Carol Twombly: Prominent FEMALE Typographer of the 20th Century

Carol Twombly: Prominent FEMALE Typographer of the 20th Century

Carol Twombly, born in 1959 in Concord Massachusetts, started her artistic endeavors as a sculpture artist at Rhode Island School of Design. After seeing the practical appeal of the field of graphic design, she switched from sculpture to graphic design.

Rhode Island School of Design
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"I discovered that communicating through graphics - by placing black shapes on a white page - offered a welcome balance between freedom and structure," she said in response to her decision to make the switch.

Carol worked for many years as a graphic designer. She took part in a digital typography program at Stanford University which allowed her to study for a Master of Science degree. From there she won the Morisawa gold prize for her Latin typographic design.

She began working or Adobe Systems in 1988 and designed a number of fonts that Adobe is known for; including Adobe Caslon, Chaparral, Charlemagne, Lithos, Myriad, Nueva, Trajan, Trajan Sans, and Viva.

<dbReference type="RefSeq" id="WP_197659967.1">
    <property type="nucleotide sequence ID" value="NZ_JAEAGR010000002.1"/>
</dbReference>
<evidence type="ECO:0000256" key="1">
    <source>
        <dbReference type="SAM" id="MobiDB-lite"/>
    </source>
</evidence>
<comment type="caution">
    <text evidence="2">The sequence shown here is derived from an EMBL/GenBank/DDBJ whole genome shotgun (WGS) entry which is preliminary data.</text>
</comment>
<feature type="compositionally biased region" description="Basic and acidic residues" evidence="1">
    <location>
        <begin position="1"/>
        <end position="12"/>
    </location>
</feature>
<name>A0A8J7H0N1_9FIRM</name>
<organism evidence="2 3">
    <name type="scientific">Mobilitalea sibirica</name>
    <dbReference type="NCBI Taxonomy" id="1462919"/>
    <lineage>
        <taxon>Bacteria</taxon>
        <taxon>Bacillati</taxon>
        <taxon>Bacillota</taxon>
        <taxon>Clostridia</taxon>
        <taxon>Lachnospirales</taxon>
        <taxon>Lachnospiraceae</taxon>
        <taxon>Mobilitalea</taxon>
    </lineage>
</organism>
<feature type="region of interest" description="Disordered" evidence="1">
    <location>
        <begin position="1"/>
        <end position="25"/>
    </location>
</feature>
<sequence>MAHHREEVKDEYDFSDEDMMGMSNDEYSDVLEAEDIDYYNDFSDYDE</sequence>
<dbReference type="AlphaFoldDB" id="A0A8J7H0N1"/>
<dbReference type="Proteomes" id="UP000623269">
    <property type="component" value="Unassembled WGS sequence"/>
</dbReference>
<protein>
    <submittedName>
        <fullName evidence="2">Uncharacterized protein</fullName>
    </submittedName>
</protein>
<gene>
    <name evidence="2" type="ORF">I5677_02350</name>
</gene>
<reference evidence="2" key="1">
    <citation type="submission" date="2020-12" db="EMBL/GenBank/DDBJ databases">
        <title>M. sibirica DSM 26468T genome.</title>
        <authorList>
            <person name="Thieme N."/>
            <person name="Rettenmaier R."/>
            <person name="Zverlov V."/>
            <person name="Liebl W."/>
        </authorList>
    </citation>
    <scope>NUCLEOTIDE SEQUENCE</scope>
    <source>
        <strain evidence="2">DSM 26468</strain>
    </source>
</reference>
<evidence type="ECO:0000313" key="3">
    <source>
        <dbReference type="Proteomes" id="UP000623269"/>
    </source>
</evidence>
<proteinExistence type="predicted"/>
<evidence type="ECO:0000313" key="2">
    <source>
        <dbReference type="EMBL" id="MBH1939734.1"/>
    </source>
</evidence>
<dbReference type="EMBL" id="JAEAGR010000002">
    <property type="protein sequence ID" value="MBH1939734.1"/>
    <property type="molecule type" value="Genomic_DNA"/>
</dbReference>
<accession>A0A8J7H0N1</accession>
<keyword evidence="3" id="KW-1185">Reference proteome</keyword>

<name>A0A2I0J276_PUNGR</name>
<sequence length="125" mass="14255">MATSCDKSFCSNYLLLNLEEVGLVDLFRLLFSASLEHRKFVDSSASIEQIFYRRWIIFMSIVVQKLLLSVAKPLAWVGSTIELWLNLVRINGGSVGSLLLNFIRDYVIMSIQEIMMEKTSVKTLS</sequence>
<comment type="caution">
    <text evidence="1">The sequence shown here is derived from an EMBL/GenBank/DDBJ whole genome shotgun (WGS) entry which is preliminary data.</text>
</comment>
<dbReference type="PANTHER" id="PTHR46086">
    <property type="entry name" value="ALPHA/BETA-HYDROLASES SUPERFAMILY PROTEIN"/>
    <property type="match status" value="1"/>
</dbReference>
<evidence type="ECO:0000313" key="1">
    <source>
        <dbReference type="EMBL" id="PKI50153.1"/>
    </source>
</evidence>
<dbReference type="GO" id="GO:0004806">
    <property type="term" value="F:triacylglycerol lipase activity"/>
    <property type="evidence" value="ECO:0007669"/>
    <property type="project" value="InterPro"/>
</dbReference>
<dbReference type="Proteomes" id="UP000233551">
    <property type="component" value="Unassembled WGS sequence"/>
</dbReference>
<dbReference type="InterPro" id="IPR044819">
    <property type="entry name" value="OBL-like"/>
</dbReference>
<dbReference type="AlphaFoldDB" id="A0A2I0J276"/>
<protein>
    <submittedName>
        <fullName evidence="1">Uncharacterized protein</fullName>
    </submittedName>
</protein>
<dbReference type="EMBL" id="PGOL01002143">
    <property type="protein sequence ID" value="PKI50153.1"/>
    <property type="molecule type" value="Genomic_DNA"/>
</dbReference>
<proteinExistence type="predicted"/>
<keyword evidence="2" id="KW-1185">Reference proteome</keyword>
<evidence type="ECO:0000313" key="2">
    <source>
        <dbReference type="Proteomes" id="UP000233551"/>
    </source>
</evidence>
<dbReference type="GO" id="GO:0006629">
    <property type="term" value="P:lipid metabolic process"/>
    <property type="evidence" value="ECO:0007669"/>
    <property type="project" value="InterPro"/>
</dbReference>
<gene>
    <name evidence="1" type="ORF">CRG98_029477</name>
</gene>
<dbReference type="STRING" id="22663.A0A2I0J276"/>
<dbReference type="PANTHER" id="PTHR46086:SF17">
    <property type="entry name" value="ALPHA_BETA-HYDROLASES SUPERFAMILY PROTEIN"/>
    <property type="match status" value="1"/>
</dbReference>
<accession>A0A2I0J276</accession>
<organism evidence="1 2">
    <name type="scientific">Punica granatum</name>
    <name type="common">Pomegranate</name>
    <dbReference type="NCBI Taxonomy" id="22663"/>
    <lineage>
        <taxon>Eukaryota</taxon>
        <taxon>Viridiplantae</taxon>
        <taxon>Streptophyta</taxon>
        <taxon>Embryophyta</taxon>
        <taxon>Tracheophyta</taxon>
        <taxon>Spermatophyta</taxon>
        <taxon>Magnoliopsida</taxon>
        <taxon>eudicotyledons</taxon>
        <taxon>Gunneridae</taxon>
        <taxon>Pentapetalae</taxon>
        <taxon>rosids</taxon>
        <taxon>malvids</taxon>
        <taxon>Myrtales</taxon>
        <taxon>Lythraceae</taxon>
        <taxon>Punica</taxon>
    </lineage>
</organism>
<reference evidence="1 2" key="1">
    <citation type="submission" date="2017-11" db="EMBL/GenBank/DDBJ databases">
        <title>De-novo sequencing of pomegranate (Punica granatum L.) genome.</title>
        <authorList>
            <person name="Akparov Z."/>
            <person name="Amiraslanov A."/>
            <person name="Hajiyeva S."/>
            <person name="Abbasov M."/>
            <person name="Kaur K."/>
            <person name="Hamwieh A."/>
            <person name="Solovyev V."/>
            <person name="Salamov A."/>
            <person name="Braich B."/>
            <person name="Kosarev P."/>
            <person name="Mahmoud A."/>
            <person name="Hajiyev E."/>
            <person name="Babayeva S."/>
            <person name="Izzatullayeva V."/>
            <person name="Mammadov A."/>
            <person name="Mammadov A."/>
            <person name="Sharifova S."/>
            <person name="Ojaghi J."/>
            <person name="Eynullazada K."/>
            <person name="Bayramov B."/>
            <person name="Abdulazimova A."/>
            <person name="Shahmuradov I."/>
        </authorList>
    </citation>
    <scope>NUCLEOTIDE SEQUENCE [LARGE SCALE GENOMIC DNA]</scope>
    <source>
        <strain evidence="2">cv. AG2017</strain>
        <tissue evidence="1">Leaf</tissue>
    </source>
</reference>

Carol Twombly's Fonts

Then in 1994 she won the Prix Charles Peignot award for excellence in type design. She was the first woman and only the 2nd American to receive the award.

With all of this recognition, you may think that Carol was proud and enjoyed the public attention she received, but that could not be further from the truth. She was uncomfortable with the attention. She was also dissatisfied with her evolving role at Adobe and in 1999 she left both the company and her graphic design career.

Carol’s career shows her commitment to pursuing her artistic dreams. While it may have shifted from sculpture to graphic design in the beginning, that didn’t mean that she had to give up her other interests and endeavors.

Since retiring from typography design in 1999, Carol has moved on to express her many other artistic interests including jewelry making, basket weaving, practicing Qi Gong and Afrocuban drumming, and hiking. This just goes to show, just because you do something for a season, this doesn’t mean that it has to be your forever. Tomorrow is a new day, a new start, and maybe, a new dream.

basket weaving
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